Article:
Guinness Gravity Bar

My favorite floor by far was the third floor, the “World of Advertising.” Guinness is known for its plethora of charming advertising campaigns and slogans. From John Gilroy’s zoo themed adverts and the famous whistling Guinness oyster to more modern TV adverts, the third floor is a trip through Guinness history characterized by wacky animal sculptures, stretching screens, and photo booths. The most amazing/ridiculous part though? An animatronic fish riding a bicycle alongside the Guinness ad slogan, “A woman needs a man like a fish needs a bicycle.”

Playing the Guinness harp

With its numerous restaurants, hands on activities, and captivating visuals, the Storehouse tour caters to all the senses, and we could’ve easily stayed in there all day. With the new expansion currently in the works, I image it will be an even more immersive experience in the near future. We came out around three hours after our tour's start time, draped in souvenirs and awed by all we had learned. I was most awed to learn that the state emblem of the Republic of Ireland is a wire-strung harp, but Guinness had made the same harp its emblem decades prior, so when the Republic of Ireland was creating its emblem they had to flip the image of their harp so as not to infringe on Guinness’ copyright. That’s how integral this company is. They literally had the emblem of Ireland before Ireland did. That being said, a trip to Dublin doesn't feel complete without a trip to the Guinness storehouse. It is a fun, educational, family-friendly experience that quite literally gives you the perfect taste of Ireland.

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Replies (2)

January 16, 2018 at 4:29 PM · This looks like a really wonderful attraction. I visited the Heineken Experience a few years ago in Amsterdam right after that facility got a big refurbishment. It's impressive how many corporate exhibits are taking cues from themed entertainment when designing/redesigning their operations. I'd absolutely visit the Guinness Storehouse if I ever get to Dublin, it looks like a lot of fun.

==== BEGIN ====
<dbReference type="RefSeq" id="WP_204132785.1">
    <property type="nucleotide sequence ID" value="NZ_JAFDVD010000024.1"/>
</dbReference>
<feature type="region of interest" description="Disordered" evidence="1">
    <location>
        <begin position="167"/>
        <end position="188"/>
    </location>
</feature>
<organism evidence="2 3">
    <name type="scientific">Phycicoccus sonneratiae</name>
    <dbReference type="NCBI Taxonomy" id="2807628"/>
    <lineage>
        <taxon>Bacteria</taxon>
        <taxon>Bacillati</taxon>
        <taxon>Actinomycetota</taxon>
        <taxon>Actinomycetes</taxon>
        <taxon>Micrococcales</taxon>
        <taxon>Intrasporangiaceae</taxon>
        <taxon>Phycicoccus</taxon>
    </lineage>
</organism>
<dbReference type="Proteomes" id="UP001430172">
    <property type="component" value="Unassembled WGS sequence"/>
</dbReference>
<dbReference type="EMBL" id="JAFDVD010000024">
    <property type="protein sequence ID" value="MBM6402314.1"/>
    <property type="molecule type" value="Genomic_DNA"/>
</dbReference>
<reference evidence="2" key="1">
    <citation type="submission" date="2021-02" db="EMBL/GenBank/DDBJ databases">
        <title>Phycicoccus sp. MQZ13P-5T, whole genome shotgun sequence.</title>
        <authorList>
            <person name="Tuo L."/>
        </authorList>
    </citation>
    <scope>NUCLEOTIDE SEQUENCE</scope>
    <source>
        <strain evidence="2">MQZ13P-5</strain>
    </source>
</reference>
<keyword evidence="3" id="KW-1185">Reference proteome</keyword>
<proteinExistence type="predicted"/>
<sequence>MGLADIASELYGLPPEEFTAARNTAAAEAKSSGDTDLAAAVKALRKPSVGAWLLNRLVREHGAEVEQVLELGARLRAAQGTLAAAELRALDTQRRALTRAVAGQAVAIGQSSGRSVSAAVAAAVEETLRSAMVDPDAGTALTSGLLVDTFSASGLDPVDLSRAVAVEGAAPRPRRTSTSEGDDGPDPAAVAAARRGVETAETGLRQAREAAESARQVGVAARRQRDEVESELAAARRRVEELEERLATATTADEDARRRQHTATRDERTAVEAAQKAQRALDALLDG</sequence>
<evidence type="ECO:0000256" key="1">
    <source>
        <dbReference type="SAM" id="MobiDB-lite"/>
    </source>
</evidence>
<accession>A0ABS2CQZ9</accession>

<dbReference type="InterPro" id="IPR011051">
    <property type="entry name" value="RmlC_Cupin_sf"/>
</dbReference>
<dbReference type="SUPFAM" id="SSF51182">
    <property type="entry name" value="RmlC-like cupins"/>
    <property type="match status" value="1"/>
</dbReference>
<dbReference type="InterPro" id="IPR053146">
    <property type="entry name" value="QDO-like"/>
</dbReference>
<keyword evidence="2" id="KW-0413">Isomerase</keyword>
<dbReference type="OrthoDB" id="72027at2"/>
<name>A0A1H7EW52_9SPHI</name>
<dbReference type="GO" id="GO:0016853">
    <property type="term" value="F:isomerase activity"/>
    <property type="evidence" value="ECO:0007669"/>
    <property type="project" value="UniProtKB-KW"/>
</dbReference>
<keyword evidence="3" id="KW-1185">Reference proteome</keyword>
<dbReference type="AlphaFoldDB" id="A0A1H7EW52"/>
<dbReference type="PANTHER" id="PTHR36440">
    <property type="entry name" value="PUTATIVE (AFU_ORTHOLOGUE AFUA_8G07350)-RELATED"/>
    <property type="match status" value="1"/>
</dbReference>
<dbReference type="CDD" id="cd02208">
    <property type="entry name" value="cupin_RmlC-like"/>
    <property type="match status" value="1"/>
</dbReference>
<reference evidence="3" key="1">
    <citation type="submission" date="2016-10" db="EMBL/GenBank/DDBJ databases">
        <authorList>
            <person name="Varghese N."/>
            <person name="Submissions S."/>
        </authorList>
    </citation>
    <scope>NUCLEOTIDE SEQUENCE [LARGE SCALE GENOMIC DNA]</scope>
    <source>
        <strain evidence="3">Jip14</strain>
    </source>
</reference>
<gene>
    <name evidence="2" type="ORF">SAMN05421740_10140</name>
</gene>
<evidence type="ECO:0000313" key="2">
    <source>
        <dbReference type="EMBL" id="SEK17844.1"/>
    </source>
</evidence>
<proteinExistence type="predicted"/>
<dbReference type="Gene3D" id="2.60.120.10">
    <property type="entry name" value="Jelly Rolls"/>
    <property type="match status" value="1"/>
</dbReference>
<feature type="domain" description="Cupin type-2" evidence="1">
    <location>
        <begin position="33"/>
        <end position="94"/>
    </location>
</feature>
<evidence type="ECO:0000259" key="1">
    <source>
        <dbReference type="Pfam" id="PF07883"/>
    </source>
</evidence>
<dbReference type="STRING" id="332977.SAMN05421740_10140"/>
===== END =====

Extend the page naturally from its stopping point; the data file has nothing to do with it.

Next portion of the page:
January 17, 2018 at 1:43 PM · We did the Carlsberg tour a few years ago in Copenhagen, Denmark, and they too have a very tailored experience that is similar to this. We've also done many brewery, distillery, and winery tours in the US and Canada. But let's be real here, all of the theming and storytelling can't top the prospect of free tasting at the end, and if the company can cash in on visitors buying some tchotchkes at the gift shop or buying some extra pours or snacks at a branded restaurant, that's even better.

A lot of food and beverage companies have slowly gone away from the individually guided plant/factory tour led by interns and low-level personnel to corporate brainwashing that these themed experiences achieve. Not only are they cheaper to operate, but they're more popular and consistent in a world where every company is trying to forge their individual brand identity. It also keeps the general public off the plant floor where they can divulge corporate secrets (we once went on a candy factory tour outside of Columbus, OH, and they explicitly prohibited us from taking photos of some of the products they were making because they weren't actually their candy - contracted to make specialty candy for a large candy company), or be exposed to safety hazards of an operating facility.

For some of the bigger companies, they even take these experiences on the road to major cities. I've done a number of Guinness, Johnny Walker, McClellan, The Glenlivet, and many other beer and spirits experiences that have been held in event spaces in my city (Washington DC). It's about as close as you can get to visiting the facility without buying a plane ticket, and the highly trained and uber knowledgeable "brand ambassadors" that host the events are often better than factory guides that live and work with the product every day. Best of all, these traveling brand events are usually free and include some type of take away in addition to plentiful samples and usually a cocktail hour prior to the actual event.